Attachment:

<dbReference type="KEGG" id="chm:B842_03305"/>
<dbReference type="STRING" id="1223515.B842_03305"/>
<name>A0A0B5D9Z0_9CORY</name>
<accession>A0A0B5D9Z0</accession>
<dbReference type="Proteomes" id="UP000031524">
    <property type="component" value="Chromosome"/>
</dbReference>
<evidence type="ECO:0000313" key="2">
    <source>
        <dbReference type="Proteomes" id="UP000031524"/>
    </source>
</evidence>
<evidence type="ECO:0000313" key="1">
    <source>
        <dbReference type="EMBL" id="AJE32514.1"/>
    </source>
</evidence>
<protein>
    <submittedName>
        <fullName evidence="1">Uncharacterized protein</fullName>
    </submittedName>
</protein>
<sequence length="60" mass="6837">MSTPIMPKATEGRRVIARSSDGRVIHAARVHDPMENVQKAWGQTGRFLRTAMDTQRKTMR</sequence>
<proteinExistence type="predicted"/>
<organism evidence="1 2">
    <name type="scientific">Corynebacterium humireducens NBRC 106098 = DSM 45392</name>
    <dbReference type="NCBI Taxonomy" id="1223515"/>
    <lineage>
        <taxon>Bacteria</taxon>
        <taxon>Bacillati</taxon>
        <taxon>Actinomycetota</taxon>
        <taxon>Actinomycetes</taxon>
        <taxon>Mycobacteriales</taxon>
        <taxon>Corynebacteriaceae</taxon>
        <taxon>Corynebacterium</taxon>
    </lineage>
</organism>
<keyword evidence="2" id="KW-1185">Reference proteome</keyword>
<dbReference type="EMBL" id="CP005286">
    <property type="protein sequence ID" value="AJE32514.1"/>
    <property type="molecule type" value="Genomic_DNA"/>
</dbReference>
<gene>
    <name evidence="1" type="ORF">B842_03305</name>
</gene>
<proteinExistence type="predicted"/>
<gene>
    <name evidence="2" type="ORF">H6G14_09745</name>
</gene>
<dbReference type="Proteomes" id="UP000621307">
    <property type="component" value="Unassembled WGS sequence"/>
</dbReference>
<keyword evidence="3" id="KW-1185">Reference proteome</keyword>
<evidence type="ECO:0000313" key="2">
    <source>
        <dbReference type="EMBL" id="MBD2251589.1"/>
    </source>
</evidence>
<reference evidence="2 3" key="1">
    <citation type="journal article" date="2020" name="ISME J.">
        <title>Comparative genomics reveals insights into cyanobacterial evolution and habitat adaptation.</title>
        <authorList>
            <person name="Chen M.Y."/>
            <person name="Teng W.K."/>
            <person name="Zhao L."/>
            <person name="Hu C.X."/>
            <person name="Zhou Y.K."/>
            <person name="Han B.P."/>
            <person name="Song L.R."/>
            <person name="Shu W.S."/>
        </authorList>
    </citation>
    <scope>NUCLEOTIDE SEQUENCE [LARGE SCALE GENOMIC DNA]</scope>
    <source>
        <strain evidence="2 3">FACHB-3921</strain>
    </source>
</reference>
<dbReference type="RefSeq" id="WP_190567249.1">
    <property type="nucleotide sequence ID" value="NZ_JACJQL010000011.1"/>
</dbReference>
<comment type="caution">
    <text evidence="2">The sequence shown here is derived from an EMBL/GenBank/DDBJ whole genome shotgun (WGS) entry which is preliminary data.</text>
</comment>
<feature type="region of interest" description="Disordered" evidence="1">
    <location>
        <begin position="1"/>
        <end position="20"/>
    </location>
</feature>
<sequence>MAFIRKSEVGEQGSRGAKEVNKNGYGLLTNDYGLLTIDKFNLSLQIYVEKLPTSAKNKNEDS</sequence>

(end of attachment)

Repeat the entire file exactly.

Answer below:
<dbReference type="KEGG" id="chm:B842_03305"/>
<dbReference type="STRING" id="1223515.B842_03305"/>
<name>A0A0B5D9Z0_9CORY</name>
<accession>A0A0B5D9Z0</accession>
<dbReference type="Proteomes" id="UP000031524">
    <property type="component" value="Chromosome"/>
</dbReference>
<evidence type="ECO:0000313" key="2">
    <source>
        <dbReference type="Proteomes" id="UP000031524"/>
    </source>
</evidence>
<evidence type="ECO:0000313" key="1">
    <source>
        <dbReference type="EMBL" id="AJE32514.1"/>
    </source>
</evidence>
<protein>
    <submittedName>
        <fullName evidence="1">Uncharacterized protein</fullName>
    </submittedName>
</protein>
<sequence length="60" mass="6837">MSTPIMPKATEGRRVIARSSDGRVIHAARVHDPMENVQKAWGQTGRFLRTAMDTQRKTMR</sequence>
<proteinExistence type="predicted"/>
<organism evidence="1 2">
    <name type="scientific">Corynebacterium humireducens NBRC 106098 = DSM 45392</name>
    <dbReference type="NCBI Taxonomy" id="1223515"/>
    <lineage>
        <taxon>Bacteria</taxon>
        <taxon>Bacillati</taxon>
        <taxon>Actinomycetota</taxon>
        <taxon>Actinomycetes</taxon>
        <taxon>Mycobacteriales</taxon>
        <taxon>Corynebacteriaceae</taxon>
        <taxon>Corynebacterium</taxon>
    </lineage>
</organism>
<keyword evidence="2" id="KW-1185">Reference proteome</keyword>
<dbReference type="EMBL" id="CP005286">
    <property type="protein sequence ID" value="AJE32514.1"/>
    <property type="molecule type" value="Genomic_DNA"/>
</dbReference>
<gene>
    <name evidence="1" type="ORF">B842_03305</name>
</gene>
<proteinExistence type="predicted"/>
<gene>
    <name evidence="2" type="ORF">H6G14_09745</name>
</gene>
<dbReference type="Proteomes" id="UP000621307">
    <property type="component" value="Unassembled WGS sequence"/>
</dbReference>
<keyword evidence="3" id="KW-1185">Reference proteome</keyword>
<evidence type="ECO:0000313" key="2">
    <source>
        <dbReference type="EMBL" id="MBD2251589.1"/>
    </source>
</evidence>
<reference evidence="2 3" key="1">
    <citation type="journal article" date="2020" name="ISME J.">
        <title>Comparative genomics reveals insights into cyanobacterial evolution and habitat adaptation.</title>
        <authorList>
            <person name="Chen M.Y."/>
            <person name="Teng W.K."/>
            <person name="Zhao L."/>
            <person name="Hu C.X."/>
            <person name="Zhou Y.K."/>
            <person name="Han B.P."/>
            <person name="Song L.R."/>
            <person name="Shu W.S."/>
        </authorList>
    </citation>
    <scope>NUCLEOTIDE SEQUENCE [LARGE SCALE GENOMIC DNA]</scope>
    <source>
        <strain evidence="2 3">FACHB-3921</strain>
    </source>
</reference>
<dbReference type="RefSeq" id="WP_190567249.1">
    <property type="nucleotide sequence ID" value="NZ_JACJQL010000011.1"/>
</dbReference>
<comment type="caution">
    <text evidence="2">The sequence shown here is derived from an EMBL/GenBank/DDBJ whole genome shotgun (WGS) entry which is preliminary data.</text>
</comment>
<feature type="region of interest" description="Disordered" evidence="1">
    <location>
        <begin position="1"/>
        <end position="20"/>
    </location>
</feature>
<sequence>MAFIRKSEVGEQGSRGAKEVNKNGYGLLTNDYGLLTIDKFNLSLQIYVEKLPTSAKNKNEDS</sequence>